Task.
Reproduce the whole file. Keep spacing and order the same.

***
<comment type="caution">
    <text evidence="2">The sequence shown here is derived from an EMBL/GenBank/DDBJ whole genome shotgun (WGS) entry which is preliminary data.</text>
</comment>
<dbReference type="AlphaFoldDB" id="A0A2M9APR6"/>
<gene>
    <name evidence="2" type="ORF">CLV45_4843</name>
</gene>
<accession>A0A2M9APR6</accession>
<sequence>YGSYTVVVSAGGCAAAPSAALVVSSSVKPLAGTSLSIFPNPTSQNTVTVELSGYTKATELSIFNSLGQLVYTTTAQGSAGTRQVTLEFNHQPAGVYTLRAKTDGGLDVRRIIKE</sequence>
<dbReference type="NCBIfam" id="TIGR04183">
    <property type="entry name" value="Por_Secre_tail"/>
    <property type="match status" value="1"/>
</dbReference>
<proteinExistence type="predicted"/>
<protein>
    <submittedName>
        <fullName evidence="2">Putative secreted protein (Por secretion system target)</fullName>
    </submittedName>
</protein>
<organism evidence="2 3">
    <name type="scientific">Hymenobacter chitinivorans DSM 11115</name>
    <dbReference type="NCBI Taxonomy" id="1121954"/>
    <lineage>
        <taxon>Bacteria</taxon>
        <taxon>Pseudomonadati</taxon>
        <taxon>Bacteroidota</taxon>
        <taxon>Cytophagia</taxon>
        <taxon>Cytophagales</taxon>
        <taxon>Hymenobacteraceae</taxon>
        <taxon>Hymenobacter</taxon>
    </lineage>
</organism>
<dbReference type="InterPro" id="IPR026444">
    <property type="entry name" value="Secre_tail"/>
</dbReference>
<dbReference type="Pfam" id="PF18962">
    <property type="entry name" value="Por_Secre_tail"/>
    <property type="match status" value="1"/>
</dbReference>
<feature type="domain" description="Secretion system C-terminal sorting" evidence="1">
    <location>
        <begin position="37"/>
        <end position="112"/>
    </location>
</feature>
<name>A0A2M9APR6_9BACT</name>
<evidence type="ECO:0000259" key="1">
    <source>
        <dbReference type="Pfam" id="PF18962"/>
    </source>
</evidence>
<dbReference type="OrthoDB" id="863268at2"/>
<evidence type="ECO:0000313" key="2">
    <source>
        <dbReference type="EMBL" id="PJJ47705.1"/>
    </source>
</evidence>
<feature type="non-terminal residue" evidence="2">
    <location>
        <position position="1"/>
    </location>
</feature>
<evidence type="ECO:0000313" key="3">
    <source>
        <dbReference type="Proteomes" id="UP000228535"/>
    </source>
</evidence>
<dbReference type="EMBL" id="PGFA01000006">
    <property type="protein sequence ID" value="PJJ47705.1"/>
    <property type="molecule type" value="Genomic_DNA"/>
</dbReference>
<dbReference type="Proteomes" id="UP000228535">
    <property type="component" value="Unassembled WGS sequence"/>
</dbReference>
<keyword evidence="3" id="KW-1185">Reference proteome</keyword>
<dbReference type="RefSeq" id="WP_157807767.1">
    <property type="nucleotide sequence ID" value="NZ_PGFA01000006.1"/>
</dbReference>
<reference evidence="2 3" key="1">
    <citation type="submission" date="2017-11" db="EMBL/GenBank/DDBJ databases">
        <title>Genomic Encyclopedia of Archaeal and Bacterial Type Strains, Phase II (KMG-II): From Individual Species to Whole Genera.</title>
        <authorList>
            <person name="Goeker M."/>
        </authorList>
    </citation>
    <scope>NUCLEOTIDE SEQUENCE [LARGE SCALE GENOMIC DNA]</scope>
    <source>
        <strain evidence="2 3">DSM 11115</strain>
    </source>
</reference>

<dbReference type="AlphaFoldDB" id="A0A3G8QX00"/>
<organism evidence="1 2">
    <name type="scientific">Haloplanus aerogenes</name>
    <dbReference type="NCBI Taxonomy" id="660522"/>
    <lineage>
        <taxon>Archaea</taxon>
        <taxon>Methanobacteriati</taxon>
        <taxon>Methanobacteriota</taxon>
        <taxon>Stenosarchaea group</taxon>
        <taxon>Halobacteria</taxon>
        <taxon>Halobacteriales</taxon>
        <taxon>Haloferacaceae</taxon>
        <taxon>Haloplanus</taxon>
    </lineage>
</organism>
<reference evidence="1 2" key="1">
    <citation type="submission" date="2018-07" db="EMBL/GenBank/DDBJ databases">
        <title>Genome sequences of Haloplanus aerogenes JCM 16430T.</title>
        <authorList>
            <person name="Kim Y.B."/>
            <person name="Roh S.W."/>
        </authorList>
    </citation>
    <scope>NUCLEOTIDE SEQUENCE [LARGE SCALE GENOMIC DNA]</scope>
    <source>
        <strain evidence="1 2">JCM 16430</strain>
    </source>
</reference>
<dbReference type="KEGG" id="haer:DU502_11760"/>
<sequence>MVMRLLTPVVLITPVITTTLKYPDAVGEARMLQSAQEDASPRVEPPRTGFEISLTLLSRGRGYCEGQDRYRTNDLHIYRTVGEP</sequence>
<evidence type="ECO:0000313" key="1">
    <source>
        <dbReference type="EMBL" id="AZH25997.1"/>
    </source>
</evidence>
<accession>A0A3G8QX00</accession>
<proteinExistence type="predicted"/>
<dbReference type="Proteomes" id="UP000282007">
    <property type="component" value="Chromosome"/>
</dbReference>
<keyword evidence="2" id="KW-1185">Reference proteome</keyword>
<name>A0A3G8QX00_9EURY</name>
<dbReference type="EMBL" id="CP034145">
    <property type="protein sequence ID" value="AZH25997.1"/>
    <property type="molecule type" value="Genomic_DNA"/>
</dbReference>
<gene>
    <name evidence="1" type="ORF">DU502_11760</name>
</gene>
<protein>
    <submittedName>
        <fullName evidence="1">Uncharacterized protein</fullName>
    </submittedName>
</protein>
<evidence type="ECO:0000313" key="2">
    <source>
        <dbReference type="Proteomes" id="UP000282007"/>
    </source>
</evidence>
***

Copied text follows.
<comment type="caution">
    <text evidence="2">The sequence shown here is derived from an EMBL/GenBank/DDBJ whole genome shotgun (WGS) entry which is preliminary data.</text>
</comment>
<dbReference type="AlphaFoldDB" id="A0A2M9APR6"/>
<gene>
    <name evidence="2" type="ORF">CLV45_4843</name>
</gene>
<accession>A0A2M9APR6</accession>
<sequence>YGSYTVVVSAGGCAAAPSAALVVSSSVKPLAGTSLSIFPNPTSQNTVTVELSGYTKATELSIFNSLGQLVYTTTAQGSAGTRQVTLEFNHQPAGVYTLRAKTDGGLDVRRIIKE</sequence>
<dbReference type="NCBIfam" id="TIGR04183">
    <property type="entry name" value="Por_Secre_tail"/>
    <property type="match status" value="1"/>
</dbReference>
<proteinExistence type="predicted"/>
<protein>
    <submittedName>
        <fullName evidence="2">Putative secreted protein (Por secretion system target)</fullName>
    </submittedName>
</protein>
<organism evidence="2 3">
    <name type="scientific">Hymenobacter chitinivorans DSM 11115</name>
    <dbReference type="NCBI Taxonomy" id="1121954"/>
    <lineage>
        <taxon>Bacteria</taxon>
        <taxon>Pseudomonadati</taxon>
        <taxon>Bacteroidota</taxon>
        <taxon>Cytophagia</taxon>
        <taxon>Cytophagales</taxon>
        <taxon>Hymenobacteraceae</taxon>
        <taxon>Hymenobacter</taxon>
    </lineage>
</organism>
<dbReference type="InterPro" id="IPR026444">
    <property type="entry name" value="Secre_tail"/>
</dbReference>
<dbReference type="Pfam" id="PF18962">
    <property type="entry name" value="Por_Secre_tail"/>
    <property type="match status" value="1"/>
</dbReference>
<feature type="domain" description="Secretion system C-terminal sorting" evidence="1">
    <location>
        <begin position="37"/>
        <end position="112"/>
    </location>
</feature>
<name>A0A2M9APR6_9BACT</name>
<evidence type="ECO:0000259" key="1">
    <source>
        <dbReference type="Pfam" id="PF18962"/>
    </source>
</evidence>
<dbReference type="OrthoDB" id="863268at2"/>
<evidence type="ECO:0000313" key="2">
    <source>
        <dbReference type="EMBL" id="PJJ47705.1"/>
    </source>
</evidence>
<feature type="non-terminal residue" evidence="2">
    <location>
        <position position="1"/>
    </location>
</feature>
<evidence type="ECO:0000313" key="3">
    <source>
        <dbReference type="Proteomes" id="UP000228535"/>
    </source>
</evidence>
<dbReference type="EMBL" id="PGFA01000006">
    <property type="protein sequence ID" value="PJJ47705.1"/>
    <property type="molecule type" value="Genomic_DNA"/>
</dbReference>
<dbReference type="Proteomes" id="UP000228535">
    <property type="component" value="Unassembled WGS sequence"/>
</dbReference>
<keyword evidence="3" id="KW-1185">Reference proteome</keyword>
<dbReference type="RefSeq" id="WP_157807767.1">
    <property type="nucleotide sequence ID" value="NZ_PGFA01000006.1"/>
</dbReference>
<reference evidence="2 3" key="1">
    <citation type="submission" date="2017-11" db="EMBL/GenBank/DDBJ databases">
        <title>Genomic Encyclopedia of Archaeal and Bacterial Type Strains, Phase II (KMG-II): From Individual Species to Whole Genera.</title>
        <authorList>
            <person name="Goeker M."/>
        </authorList>
    </citation>
    <scope>NUCLEOTIDE SEQUENCE [LARGE SCALE GENOMIC DNA]</scope>
    <source>
        <strain evidence="2 3">DSM 11115</strain>
    </source>
</reference>

<dbReference type="AlphaFoldDB" id="A0A3G8QX00"/>
<organism evidence="1 2">
    <name type="scientific">Haloplanus aerogenes</name>
    <dbReference type="NCBI Taxonomy" id="660522"/>
    <lineage>
        <taxon>Archaea</taxon>
        <taxon>Methanobacteriati</taxon>
        <taxon>Methanobacteriota</taxon>
        <taxon>Stenosarchaea group</taxon>
        <taxon>Halobacteria</taxon>
        <taxon>Halobacteriales</taxon>
        <taxon>Haloferacaceae</taxon>
        <taxon>Haloplanus</taxon>
    </lineage>
</organism>
<reference evidence="1 2" key="1">
    <citation type="submission" date="2018-07" db="EMBL/GenBank/DDBJ databases">
        <title>Genome sequences of Haloplanus aerogenes JCM 16430T.</title>
        <authorList>
            <person name="Kim Y.B."/>
            <person name="Roh S.W."/>
        </authorList>
    </citation>
    <scope>NUCLEOTIDE SEQUENCE [LARGE SCALE GENOMIC DNA]</scope>
    <source>
        <strain evidence="1 2">JCM 16430</strain>
    </source>
</reference>
<dbReference type="KEGG" id="haer:DU502_11760"/>
<sequence>MVMRLLTPVVLITPVITTTLKYPDAVGEARMLQSAQEDASPRVEPPRTGFEISLTLLSRGRGYCEGQDRYRTNDLHIYRTVGEP</sequence>
<evidence type="ECO:0000313" key="1">
    <source>
        <dbReference type="EMBL" id="AZH25997.1"/>
    </source>
</evidence>
<accession>A0A3G8QX00</accession>
<proteinExistence type="predicted"/>
<dbReference type="Proteomes" id="UP000282007">
    <property type="component" value="Chromosome"/>
</dbReference>
<keyword evidence="2" id="KW-1185">Reference proteome</keyword>
<name>A0A3G8QX00_9EURY</name>
<dbReference type="EMBL" id="CP034145">
    <property type="protein sequence ID" value="AZH25997.1"/>
    <property type="molecule type" value="Genomic_DNA"/>
</dbReference>
<gene>
    <name evidence="1" type="ORF">DU502_11760</name>
</gene>
<protein>
    <submittedName>
        <fullName evidence="1">Uncharacterized protein</fullName>
    </submittedName>
</protein>
<evidence type="ECO:0000313" key="2">
    <source>
        <dbReference type="Proteomes" id="UP000282007"/>
    </source>
</evidence>